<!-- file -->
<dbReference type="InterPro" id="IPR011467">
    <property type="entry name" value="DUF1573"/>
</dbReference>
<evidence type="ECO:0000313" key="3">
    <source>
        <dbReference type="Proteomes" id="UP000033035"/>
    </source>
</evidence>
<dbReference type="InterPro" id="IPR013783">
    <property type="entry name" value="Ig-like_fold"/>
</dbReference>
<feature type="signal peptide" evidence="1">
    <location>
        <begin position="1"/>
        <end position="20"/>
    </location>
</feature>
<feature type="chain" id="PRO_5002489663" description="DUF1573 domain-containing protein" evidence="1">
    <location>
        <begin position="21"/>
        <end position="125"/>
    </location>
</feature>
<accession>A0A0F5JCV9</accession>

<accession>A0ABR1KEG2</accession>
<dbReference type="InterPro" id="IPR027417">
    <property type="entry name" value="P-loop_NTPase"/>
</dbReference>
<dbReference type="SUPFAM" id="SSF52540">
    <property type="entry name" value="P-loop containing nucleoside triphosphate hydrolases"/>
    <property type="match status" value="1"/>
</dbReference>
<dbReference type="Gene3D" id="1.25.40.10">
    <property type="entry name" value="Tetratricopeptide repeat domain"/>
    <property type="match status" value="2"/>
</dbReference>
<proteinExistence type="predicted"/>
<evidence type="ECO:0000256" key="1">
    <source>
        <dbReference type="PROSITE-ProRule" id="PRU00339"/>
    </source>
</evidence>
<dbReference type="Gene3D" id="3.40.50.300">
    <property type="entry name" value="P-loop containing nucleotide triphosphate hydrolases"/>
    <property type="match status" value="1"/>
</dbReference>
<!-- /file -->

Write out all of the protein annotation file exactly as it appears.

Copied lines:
<dbReference type="InterPro" id="IPR011467">
    <property type="entry name" value="DUF1573"/>
</dbReference>
<evidence type="ECO:0000313" key="3">
    <source>
        <dbReference type="Proteomes" id="UP000033035"/>
    </source>
</evidence>
<dbReference type="InterPro" id="IPR013783">
    <property type="entry name" value="Ig-like_fold"/>
</dbReference>
<feature type="signal peptide" evidence="1">
    <location>
        <begin position="1"/>
        <end position="20"/>
    </location>
</feature>
<feature type="chain" id="PRO_5002489663" description="DUF1573 domain-containing protein" evidence="1">
    <location>
        <begin position="21"/>
        <end position="125"/>
    </location>
</feature>
<accession>A0A0F5JCV9</accession>

<accession>A0ABR1KEG2</accession>
<dbReference type="InterPro" id="IPR027417">
    <property type="entry name" value="P-loop_NTPase"/>
</dbReference>
<dbReference type="SUPFAM" id="SSF52540">
    <property type="entry name" value="P-loop containing nucleoside triphosphate hydrolases"/>
    <property type="match status" value="1"/>
</dbReference>
<dbReference type="Gene3D" id="1.25.40.10">
    <property type="entry name" value="Tetratricopeptide repeat domain"/>
    <property type="match status" value="2"/>
</dbReference>
<proteinExistence type="predicted"/>
<evidence type="ECO:0000256" key="1">
    <source>
        <dbReference type="PROSITE-ProRule" id="PRU00339"/>
    </source>
</evidence>
<dbReference type="Gene3D" id="3.40.50.300">
    <property type="entry name" value="P-loop containing nucleotide triphosphate hydrolases"/>
    <property type="match status" value="1"/>
</dbReference>